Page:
ADDults: ADHD in Adulthood

by Leslie E. Packer, PhD
This article last updated July 2010


In one of the seminal overviews of ADHD in adults, Wender, Wolf, and Wasserstein (2001) noted that of the 3 to 10% of children diagnosed with ADHD, one- to two-thirds (somewhere between 1 and 6% of the general population) would continue to have symptoms of ADHD in adulthood. Subsequent data indicate that the prevalence of ADHD in adults is somewhere between 3.4% and 4.4% of the population. If the CDC’s estimated prevalance of 5% for childhood ADHD is correct, that would suggest that a significant percentage of cases of ADHD either persist into adulthood and/or there are cases of ADHD that emerge after age 7.

Because diagnostic criteria for ADHD were developed for children, one of the first issues was what diagnostic criteria to use for adults. McGough and Barkley (2004) discussed the issues in diagnosis. Subsequently, Faraone, Faraone, Biederman, et al. (2006) found that adults who met the diagnostic criteria for ADHD except for “onset before age 7” criteria were comparable to those adults with ADHD who had met the criteria before age 7, suggesting that the age 7 criterion may be too low. Adults who had some symptoms of ADHD but never met full criteria (apart from the age criterion) have a different pattern than those who met all criterion other than age.

The DSM-5 task force is considering changes to the diagnostic criteria for ADHD that would affect adults. They note that the DSM-IV criteria were criticized by professionals as:

Certain manifestations of adult ADHD are not well represented in the criteria, including the decline in the number of criteria with age without a reduction in impairment.

Age of onset was set arbitrarily and there are many reports of cases with an onset after age 7.

A variety of options are under consideration. These are outlined here (pdf).

If adults with ADHD have the same pattern of deficits as children and teens with ADHD, do they also have the same pattern of comorbid disorders? Some research suggests yes, but additional problems tend to emerge during the teen years or in adulthood that make the treatment and management of adult ADHD more challenging.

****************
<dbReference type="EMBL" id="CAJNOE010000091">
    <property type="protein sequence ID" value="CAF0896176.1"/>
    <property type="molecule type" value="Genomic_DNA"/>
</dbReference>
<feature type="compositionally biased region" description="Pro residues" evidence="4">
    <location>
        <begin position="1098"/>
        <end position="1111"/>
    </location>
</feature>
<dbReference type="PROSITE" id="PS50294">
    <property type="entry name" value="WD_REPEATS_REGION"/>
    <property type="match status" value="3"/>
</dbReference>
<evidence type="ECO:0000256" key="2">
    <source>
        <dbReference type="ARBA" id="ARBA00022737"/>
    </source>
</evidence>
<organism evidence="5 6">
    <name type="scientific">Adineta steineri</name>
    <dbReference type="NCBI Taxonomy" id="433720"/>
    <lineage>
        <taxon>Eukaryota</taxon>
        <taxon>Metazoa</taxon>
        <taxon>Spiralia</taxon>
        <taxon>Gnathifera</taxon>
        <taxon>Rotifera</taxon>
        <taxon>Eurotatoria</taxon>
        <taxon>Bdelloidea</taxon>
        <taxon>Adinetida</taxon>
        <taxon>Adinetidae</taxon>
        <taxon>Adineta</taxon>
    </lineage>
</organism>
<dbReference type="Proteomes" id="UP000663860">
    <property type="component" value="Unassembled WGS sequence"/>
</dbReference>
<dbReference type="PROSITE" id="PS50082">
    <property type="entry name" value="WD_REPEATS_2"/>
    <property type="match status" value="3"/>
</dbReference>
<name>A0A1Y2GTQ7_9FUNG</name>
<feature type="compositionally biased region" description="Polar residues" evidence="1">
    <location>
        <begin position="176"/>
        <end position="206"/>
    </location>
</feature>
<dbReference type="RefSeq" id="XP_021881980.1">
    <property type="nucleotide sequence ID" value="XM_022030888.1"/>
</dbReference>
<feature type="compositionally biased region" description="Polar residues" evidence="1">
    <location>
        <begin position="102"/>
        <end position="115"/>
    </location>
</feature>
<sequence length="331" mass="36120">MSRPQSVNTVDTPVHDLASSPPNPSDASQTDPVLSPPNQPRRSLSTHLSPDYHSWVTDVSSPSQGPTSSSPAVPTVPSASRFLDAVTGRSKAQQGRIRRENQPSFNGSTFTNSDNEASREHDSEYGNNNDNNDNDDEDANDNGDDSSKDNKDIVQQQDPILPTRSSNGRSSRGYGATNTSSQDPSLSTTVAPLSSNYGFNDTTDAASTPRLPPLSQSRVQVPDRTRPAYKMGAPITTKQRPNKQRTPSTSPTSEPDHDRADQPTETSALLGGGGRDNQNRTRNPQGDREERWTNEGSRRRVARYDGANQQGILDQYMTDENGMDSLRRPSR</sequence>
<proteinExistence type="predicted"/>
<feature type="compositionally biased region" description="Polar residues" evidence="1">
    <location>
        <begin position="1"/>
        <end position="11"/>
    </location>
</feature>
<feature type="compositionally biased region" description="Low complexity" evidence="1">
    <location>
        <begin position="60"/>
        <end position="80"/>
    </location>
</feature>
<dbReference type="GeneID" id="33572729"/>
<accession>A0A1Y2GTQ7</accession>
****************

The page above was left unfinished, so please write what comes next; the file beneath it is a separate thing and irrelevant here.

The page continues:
In 2005, McGough, Smalley, et al. studied 435 parents of children with ADHD. Some parents had been diagnosed with ADHD at some point in their lives, some had persisting ADHD, and some had no ADHD. Parents with ADHD reported more lifetime history of mental problems; 87% had at least one and 56% had at least two other psychiatric disorders, in contrast to 64% and 27% of parents who had never had ADHD. Those with ADHD reported more disruptive behavior, oppositional defiant disorder and conduct disorder, more substance use, and more mood and anxiety disorders than the no-ADHD parents. The substance use disorder was not directly attributed to ADHD and could be accounted for by male gender, a history of disruptive behavior disorders, and lower socioeconomic status. Their findings were consistent with studies of teens with persisting ADHD, but do not address reportedly higher rates of personality disorders in adults with ADHD. Research by Barkley and Murphy (2007), however, found that although adults with ADHD had higher rates of personality disorders than non-ADHD adults, the rates were no higher than for adults with other disorders.

A study by Kessler, Adler and their colleagues (2006) provides additional data on the prevalence and comorbidity issues. Figure 1, below, shows the rates of different types of disorders in adults with ADHD:

As can be seen, almost half of adults with ADHD had one or more anxiety disorders. As in other studies, many adults had more than one type of comorbid disorder.. In the data above, “impulse control disorder” refers to Intermittent Explosive Disorder.

Although these data in Fig. 1 give some sense of what percent of ADHD adults have particular types of problems, the figure does not provide any comparison to adults with ADHD. Those comparisons are provided in Figures 2 and 3 for anxiety disorders and mood disorders, respectively.

The Kessler study found high rates of functional impairment for adults with ADHD. Significantly, most cases of ADHD were untreated, although many adults had received treatment for the comorbid disorders, a finding also reported by Fayyad et al. (2007) (pdf). Whether treatment for ADHD would have or could change the outcomes is unknown at this point.


Almost any ADDult or their spouse may lament all the time spent looking for lost keys, the number of times the ADDult has “forgotten” to do something, or starts a project but never finishes it, etc. These types of problems are often indicative of neuropsychological dysfunctions in working memory or executive functions, as discussed in the section on executive functions. An ADDult who has executive dysfunctions (EDF) is not being “lazy” or “irresponsible.” That individual has a neurologically based deficit and needs to learn strategies to work around the deficits, and/or may need treatment or coaching to help them learn effective strategies. Treating ADHD alone is generally not sufficient, and as Biederman, Petty and their colleagues found (2006) found, EDF contributes significantly to worse outcomes over and above the impact of ADHD.